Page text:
Aid Project Proliferation and Absorptive Capacity
Much public discussion about foreign aid has focused on whether and how to increase its quantity. But recently aid quality has come to the fore, by which is meant the effectiveness of the aid delivery process. This paper focuses on one process problem, the proliferation of aid projects and the associated administrative burden for recipients. It models aid delivery as a set of production activities (projects) with two inputs, the donor’s aid and a recipient-side resource, and two outputs, namely, development and “throughput,” which proxies for the private benefits for both donor and recipient of implementing projects, from kickbacks to career rewards for disbursing. The donor’s allocation of aid across projects is taken as exogenous while the recipient’s allocation of its resource is modeled and subject to a budget constraint. Unless the recipient cares purely about development, increasing aid can reduce development in some circumstances. Sunk costs, representing the administrative burden for the recipient of donor meetings and reports, are introduced. Using data on the distribution of projects by size and country, simulations of aid increases are run in order to examine how the project distribution evolves, how the recipient’s resource allocation responds, and how this affects development if the recipient is not a pure development optimizer. With Cobb-Douglas production, a threshold is revealed beyond which marginal aid effectiveness drops sharply. It occurs when development maximization calls for the recipient to withdraw from some donor-backed projects—but the recipient does not, for the sake of throughput. Donors can push back this threshold by moving to larger projects if there are scale economies in aid projects.
Please report citation or reference errors to , or , if you are the registered author of the cited work, log in to your RePEc Author Service profile, click on "citations" and make appropriate adjustments.:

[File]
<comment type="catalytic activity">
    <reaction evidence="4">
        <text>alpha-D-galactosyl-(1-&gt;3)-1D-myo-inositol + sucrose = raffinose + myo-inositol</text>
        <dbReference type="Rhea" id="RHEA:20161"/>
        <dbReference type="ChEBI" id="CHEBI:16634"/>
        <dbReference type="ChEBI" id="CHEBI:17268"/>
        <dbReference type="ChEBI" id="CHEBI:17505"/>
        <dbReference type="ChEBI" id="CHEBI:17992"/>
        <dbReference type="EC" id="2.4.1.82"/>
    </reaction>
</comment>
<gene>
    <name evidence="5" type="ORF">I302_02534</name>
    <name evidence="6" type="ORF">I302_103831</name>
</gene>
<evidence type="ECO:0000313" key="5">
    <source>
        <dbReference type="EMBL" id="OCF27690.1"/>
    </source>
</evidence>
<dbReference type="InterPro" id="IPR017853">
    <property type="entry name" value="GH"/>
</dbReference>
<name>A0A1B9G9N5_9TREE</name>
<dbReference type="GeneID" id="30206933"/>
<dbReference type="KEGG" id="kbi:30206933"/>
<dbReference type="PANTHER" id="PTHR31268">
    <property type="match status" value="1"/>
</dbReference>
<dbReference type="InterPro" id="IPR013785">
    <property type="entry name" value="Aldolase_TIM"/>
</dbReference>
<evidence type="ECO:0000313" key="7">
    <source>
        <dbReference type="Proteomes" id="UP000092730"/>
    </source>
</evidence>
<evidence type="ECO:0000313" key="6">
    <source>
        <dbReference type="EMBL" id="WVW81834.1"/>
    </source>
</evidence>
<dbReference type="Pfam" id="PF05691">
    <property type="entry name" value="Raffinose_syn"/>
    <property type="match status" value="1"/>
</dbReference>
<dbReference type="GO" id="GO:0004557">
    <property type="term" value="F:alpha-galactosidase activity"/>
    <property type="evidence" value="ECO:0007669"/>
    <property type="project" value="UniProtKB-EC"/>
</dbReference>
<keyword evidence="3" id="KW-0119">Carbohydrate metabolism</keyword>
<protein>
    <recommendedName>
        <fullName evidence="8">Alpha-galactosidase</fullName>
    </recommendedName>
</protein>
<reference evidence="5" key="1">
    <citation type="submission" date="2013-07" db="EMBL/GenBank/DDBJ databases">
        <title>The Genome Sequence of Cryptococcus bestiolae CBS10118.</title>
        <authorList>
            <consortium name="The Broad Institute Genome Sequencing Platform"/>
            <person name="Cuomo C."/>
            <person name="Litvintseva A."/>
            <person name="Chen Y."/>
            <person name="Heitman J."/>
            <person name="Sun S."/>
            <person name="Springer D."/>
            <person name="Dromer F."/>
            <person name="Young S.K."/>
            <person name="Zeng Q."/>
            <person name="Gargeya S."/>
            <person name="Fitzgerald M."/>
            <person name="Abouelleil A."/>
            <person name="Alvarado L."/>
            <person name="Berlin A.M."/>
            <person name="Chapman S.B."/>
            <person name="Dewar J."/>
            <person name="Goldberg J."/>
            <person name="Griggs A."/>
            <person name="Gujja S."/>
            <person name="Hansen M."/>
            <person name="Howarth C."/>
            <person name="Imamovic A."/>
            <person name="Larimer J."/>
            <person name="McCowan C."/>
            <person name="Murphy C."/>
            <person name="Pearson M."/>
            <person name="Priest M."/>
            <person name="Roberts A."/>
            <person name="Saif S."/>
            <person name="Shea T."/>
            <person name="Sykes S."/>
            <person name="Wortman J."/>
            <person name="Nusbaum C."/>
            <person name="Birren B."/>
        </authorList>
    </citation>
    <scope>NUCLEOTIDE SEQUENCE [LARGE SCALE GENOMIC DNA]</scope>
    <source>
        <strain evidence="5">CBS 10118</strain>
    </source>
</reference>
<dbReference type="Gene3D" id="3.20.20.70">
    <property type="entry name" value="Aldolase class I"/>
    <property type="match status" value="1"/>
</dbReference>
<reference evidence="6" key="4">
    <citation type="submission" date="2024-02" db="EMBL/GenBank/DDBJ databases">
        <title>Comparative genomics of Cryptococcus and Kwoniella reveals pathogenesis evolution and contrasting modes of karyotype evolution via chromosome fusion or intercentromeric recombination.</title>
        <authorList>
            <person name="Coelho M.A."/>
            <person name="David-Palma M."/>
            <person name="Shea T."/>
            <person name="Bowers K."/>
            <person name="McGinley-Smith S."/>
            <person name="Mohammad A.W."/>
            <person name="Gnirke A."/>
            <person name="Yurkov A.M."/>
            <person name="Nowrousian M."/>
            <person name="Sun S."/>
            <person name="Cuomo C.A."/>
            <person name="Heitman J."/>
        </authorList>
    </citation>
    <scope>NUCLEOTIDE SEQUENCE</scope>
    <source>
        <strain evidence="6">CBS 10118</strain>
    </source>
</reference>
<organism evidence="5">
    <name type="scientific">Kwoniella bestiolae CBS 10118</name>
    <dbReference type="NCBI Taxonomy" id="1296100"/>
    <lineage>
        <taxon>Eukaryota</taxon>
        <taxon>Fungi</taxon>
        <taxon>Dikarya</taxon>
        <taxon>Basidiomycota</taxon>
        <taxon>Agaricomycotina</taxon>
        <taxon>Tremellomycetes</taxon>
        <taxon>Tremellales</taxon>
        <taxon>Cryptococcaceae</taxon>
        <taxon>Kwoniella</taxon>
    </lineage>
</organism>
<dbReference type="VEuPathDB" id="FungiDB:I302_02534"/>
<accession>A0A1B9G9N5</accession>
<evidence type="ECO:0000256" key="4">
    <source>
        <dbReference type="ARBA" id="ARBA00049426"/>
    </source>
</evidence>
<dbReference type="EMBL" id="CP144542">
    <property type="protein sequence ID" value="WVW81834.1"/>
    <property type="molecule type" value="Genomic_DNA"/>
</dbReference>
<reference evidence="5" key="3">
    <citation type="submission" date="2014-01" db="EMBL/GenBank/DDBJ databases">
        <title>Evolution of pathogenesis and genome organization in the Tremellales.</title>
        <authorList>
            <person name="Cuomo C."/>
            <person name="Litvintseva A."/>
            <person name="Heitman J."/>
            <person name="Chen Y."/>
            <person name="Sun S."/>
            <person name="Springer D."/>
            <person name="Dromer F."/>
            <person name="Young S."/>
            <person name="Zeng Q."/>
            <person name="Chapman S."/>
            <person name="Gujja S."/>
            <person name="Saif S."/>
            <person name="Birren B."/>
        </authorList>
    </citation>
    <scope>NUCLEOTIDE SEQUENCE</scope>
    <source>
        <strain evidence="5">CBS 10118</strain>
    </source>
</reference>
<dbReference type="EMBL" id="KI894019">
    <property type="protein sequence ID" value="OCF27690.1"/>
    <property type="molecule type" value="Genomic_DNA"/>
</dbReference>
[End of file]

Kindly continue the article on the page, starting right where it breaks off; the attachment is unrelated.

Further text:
- David Roodman, 2004.
"An Index of Donor Performance,"
42, Center for Global Development.
- Dalgaard, Carl-Johan & Hansen, Henrik & Tarp, Finn, 2002.
"On the Empirics of Foreign Aid and Growth,"
63696, University Library of Munich, Germany.
- R. Lensink & H. White, 2001.
"Are There Negative Returns to Aid?,"
Journal of Development Studies,
Taylor & Francis Journals, vol. 37(6), pages 42-65.
- Michael Clemens & Todd Moss, 2005.
"Ghost of 0.7%: Origins and Relevance of the International Aid Target,"
68, Center for Global Development.
- Michael Clemens & Todd Moss, 2005. "Ghost of 0.7%: Origins and Relevance of the International Aid Target," Development and Comp Systems 0509006, EconWPA.
- Michael A. Clemens & Steven Radelet, 2003. "The Millennium Challenge Account: How Much is Too Much, How Long is Long Enough?," Working Papers 23, Center for Global Development.
- Michael Clemens & Steven Radelet & Rikhil Bhavnani, 2004.
"Counting Chickens When They Hatch: The Short-term Effect of Aid on Growth,"
44, Center for Global Development.
- Michael A. Clemens & Steven Radelet & Rikhil Bhavnani, 2004. "Counting chickens when they hatch: The short-term effect of aid on growth," International Finance 0407010, EconWPA.
- Collier, Paul & Dollar, David, 1999.
"Aid allocation and poverty reduction,"
Policy Research Working Paper Series
2041, The World Bank.
- Morss, Elliott R., 1984. "Institutional destruction resulting from donor and project proliferation in Sub-Saharan African countries," World Development, Elsevier, vol. 12(4), pages 465-470, April.
- Hansen, Henrik & Tarp, Finn, 2000.
"Aid and Growth Regressions,"
62288, University Library of Munich, Germany.
- Hansen, Henrik & Tarp, Finn, 1999.
"Aid Effectiveness Disputed,"
62290, University Library of Munich, Germany.
- Arnab Acharya & Ana Teresa Fuzzo de Lima & Mick Moore, 2006. "Proliferation and fragmentation: Transactions costs and the value of aid," Journal of Development Studies, Taylor & Francis Journals, vol. 42(1), pages 1-21.
- Martin MÃ¼hleisen & Dhaneshwar Ghura & Roger Nord & Michael T. Hadjimichael & E. Murat Ucer, 1995. "Sub-Saharan Africa; Growth, Savings, and Investment, 1986-93," IMF Occasional Papers 118, International Monetary Fund.
When requesting a correction, please mention this item's handle: RePEc:cgd:wpaper:75. See general information about how to correct material in RePEc.
For technical questions regarding this item, or to correct its authors, title, abstract, bibliographic or download information, contact: (David Roodman)
If references are entirely missing, you can add them using this form.